Calling Regular Bars 'Dives' Is an Insult… to Dive Bars
Stop calling every low-key bar you visit a dive: clean, safe, well-run joints are not dives, and to refer to them as such is to insult the work and dedication it takes to operate one. It doesn't matter that you don't consider the term offensive; you're not the offended party. The overuse and misuse of the word "dive" is a relatively recent phenomenon, and I can think of no other word in English that has undergone a more rapid shift in meaning.
I know I should probably just shrug and accept the changing times. The problem is, I can't. This is about more than a word. It's about losing a sense of difference, about ignoring nuance and history.
Look, I'm not opposed to the evolution of words. This is something else. Calling taverns dives isn't evolution. It's lazy. Dives aren't hip, and they aren't the kind of place where listicle readers drink. Rife with vice and danger, they are establishments decent folk avoid and cops raid. Dives reek of desperation, puke, and dust. They're called dives because they exist beneath society, where squalor and vermin reign.
Somewhat astonishingly, many (most?) people today see nothing derogatory about the term dive. As one tavern customer told me recently, "A dive is just a laid-back bar, no pretense." When I asked for his definition of a tavern, he grinned and said, "Pretty much the same thing, I guess."
I thanked him for his time, stepped out to the smokers porch, and pounded my head against the brick wall. I suspect we'll soon be calling cats dogs. I'm not exactly sure how we arrived at this point where these words have become meaningless, but I've given it a lot of thought and I think the trouble started with yuppies and fern bars.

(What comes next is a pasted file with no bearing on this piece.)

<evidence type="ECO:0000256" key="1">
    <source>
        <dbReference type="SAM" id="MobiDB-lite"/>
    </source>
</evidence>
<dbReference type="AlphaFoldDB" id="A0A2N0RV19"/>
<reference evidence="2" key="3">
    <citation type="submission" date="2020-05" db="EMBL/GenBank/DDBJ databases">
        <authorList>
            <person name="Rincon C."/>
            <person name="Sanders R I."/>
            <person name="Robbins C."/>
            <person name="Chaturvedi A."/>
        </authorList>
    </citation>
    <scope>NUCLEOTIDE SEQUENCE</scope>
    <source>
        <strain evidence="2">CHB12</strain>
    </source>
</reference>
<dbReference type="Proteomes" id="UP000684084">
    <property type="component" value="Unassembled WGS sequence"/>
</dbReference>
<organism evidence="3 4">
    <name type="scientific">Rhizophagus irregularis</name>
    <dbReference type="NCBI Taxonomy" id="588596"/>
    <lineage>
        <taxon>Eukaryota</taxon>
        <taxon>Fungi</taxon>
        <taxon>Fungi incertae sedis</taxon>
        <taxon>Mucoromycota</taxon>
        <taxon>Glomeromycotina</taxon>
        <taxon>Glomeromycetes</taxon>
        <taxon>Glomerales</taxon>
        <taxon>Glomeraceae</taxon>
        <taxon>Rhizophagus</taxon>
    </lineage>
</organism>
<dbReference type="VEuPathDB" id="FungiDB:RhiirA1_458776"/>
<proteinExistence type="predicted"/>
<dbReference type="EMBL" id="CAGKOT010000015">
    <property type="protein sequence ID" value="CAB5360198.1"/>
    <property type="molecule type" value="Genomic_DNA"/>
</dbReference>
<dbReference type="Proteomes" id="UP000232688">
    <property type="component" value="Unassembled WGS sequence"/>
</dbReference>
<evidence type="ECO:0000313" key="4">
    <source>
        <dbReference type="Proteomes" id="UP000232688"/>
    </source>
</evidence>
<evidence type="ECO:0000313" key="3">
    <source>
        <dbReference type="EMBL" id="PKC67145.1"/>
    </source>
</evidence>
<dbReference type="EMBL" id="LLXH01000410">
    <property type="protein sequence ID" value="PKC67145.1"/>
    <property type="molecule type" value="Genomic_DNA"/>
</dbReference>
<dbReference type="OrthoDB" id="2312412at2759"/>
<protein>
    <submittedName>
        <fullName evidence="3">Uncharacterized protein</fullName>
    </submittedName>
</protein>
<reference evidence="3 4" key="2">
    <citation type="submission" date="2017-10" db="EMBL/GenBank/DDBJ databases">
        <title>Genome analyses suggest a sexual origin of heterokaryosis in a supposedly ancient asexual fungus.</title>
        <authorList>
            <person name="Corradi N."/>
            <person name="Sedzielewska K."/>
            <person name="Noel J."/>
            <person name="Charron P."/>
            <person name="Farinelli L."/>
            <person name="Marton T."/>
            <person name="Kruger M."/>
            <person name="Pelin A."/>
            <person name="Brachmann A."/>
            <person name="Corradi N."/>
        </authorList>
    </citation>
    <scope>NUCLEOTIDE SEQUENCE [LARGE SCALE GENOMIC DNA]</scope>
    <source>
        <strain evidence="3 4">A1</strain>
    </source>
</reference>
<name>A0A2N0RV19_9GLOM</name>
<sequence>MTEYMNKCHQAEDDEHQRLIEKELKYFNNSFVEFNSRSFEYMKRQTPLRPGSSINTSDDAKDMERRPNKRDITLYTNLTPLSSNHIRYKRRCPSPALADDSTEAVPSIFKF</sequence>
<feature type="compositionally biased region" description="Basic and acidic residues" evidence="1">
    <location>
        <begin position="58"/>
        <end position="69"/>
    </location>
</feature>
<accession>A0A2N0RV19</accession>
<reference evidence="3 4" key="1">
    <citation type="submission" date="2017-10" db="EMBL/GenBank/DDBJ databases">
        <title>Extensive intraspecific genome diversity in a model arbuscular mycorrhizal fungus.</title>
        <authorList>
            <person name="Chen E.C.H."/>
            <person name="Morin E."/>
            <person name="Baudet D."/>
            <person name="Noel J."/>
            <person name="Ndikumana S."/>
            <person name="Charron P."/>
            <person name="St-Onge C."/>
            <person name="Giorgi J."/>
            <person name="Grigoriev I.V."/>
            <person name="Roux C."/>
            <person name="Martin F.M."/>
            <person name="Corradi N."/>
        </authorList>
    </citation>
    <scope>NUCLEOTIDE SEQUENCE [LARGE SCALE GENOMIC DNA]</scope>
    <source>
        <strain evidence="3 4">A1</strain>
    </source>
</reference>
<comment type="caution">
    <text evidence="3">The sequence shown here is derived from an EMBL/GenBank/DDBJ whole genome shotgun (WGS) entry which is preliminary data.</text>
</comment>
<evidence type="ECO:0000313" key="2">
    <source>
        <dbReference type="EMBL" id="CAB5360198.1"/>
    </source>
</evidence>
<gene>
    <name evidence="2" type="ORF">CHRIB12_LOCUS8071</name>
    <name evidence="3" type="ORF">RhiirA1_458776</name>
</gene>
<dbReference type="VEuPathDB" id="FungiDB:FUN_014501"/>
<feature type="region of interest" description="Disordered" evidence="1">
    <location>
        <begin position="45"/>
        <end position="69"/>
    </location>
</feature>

The era of yuppies and fern barsBack in the early 1980s, yuppies wanted a new type of nightspot, places more urbane than the bars and taverns of the blue-collar working class. These new spots were designed to pay a stylish homage to the grand saloons of the Gilded Age, appointed with polished brass rails, overstuffed booths, and whirring ceiling fans. In place of brass spittoons, potted ferns spilled from brass planters situated on ledges and various flat surfaces throughout the bar.
Gone were the narrow spaces and high ceilings of saloons; high-top tables and standing rails were replaced with low tables and chairs on casters. These fern bars were the first to offer appetizers like spinach artichoke dip and nachos. Their jukeboxes played dance hits, video games doubled as cocktail tables, and glistening bathrooms doubled as cocaine parlors.
Fern bars were every bit as awful as they sound, and -- as you'd suspect -- disgust spawned backlash. Just as punk rose against the glitz of disco, many drinkers during the mid- to late 1980s recoiled from the false glamour of fern bars and embraced the authenticity of working-class joints.
It was around this time that low-life culture gained in popularity, too. Writers such as John Fante, Nelson Algren, Harry Crews, and Charles Bukowski wrote about the down-and-out and the dives they inhabited. The 1987 film Barfly (based on and written by Bukowski) allowed audiences to gaze into genuine dives from the safe remove of the big screen and, later, videotape.
Barfly’s protagonist, Henry Chinaski (Mickey Rourke), is a poet who spends most of his time drinking in a pair of Los Angeles dives -- The Golden Horn and The Kenmore -- alternately toasting, insulting, and fighting prostitutes, scammers, bartenders, and tremor-stricken lushes. The film is an exegesis of the symbiotic relationship between dives and their customers. It's not a life for the timid or the clean, but Bukowski captures the dark charm of the down-and-out, and Chinaski is an antihero for the ages.